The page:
Federal Law Enforcement Interested In Alex Jones’ Texts & Emails

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According to attorney Mark Bankston, who’s representing two Sandy Hook parents amid a Texas trial dealing with the imposition of financial penalties on Alex Jones over lies about the shooting, “law enforcement” personnel are interested in obtaining the contents of Jones’s phone.

Addressing the judge, Bankston said: “I am under request from various federal agencies and law enforcement to provide that phone. Absent a ruling from you saying, ‘You cannot do that Mr. Bankston,’ I intend to do so.” Gamble so far hasn’t issued any such ruling stopping Bankston. Amid that discussion, the judge spoke of the likelihood the House panel investigating the Capitol riot — one federal entity known to be pursuing the contents of Jones’s phone — would eventually get the materials. In reference to the panel’s interest in the texts and emails, the judge said: “They know about them. They know they exist. They know you have them. I think they’re going there either way.” The committee previously sought information directly from Jones, although they’d be obtaining these materials from Bankston, who indicated in court that messages with longtime Trump ally Roger Stone were among the documents.

Bankston made the revelation of law enforcement interest on Thursday, the day after he revealed in court that Jones’s legal team accidentally sent him a copy of the entirety of Jones’s phone. Bankston only brought the matter up in court after Jones’s attorney Andino Reynal evidently failed to take any substantive steps to get materials from the phone classified as privileged, meaning they’d be protected from further scrutiny. Reynal sent Bankston an email asking Bankston to “please disregard” the transferred materials, which created no legal obligation for action, Bankston said. On Thursday, Jones’s side pushed in court for the declaration of a mistrial, but Judge Maya Guerra Gamble, who’s handling the case, denied that request and expressed incredulity it was even made. She noted it was “like the 17th time” that Jones’s side sought a mistrial declaration.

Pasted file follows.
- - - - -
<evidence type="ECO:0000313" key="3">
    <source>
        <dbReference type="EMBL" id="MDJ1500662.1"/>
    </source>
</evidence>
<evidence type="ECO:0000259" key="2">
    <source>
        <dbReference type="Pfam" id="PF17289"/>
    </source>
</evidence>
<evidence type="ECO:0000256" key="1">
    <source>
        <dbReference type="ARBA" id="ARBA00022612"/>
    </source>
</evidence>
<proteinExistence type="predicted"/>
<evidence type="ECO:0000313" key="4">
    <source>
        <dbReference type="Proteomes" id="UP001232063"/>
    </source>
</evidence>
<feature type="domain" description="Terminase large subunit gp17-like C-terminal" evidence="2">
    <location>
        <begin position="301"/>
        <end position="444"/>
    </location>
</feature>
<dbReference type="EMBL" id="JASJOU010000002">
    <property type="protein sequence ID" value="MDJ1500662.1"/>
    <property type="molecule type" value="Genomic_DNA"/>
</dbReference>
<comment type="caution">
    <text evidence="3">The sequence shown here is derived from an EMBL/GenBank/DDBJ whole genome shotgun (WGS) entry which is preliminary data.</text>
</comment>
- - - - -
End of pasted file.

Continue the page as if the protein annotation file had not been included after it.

Gamble ordered the plaintiffs’ side to delete any medical records — something they said was already done, and she outlined how Jones’s team could make claims of confidentiality over specific items from the phone, but she refused to completely shield it. It appears as though a paralegal was (allegedly) directly responsible for sending all those contents from Jones’s phone to the plaintiffs’ side in the ongoing Texas case, although the paralegal was acting on what sounds as though it essentially amounts to the behalf of the legal team as a whole. The relevance of the materials to federal investigators at any agency could be wide-ranging: Stewart Rhodes, a long-time associate of Jones who’s repeatedly appeared on his conspiracy-driven programming, is facing seditious conspiracy allegations in connection to the Capitol riot, and one could reasonably imagine something could be on Jones’s phone that’s relevant to that issue.

There could also be the possibility of perjury charges since Jones claimed he didn’t have messages about Sandy Hook but actually did. Jones is facing the imposition of steep financial damages in the Texas case and two other cases because he failed to comply with required steps in the discovery process. He lost in four defamation cases related to lies about Sandy Hook by default because of his non-compliance, which led to the trials for the specific question of the level of damages to impose. This trial is the first. Gamble admonished Jones in court after recent testimony for bringing up his supposed bankruptcy. Tens of millions in dollars in debt at Jones’s main company, Free Speech Systems, is owed to a Nevada company that is allegedly controlled “directly or indirectly by Jones, his parents and his children through an alphabet soup of shell entities.”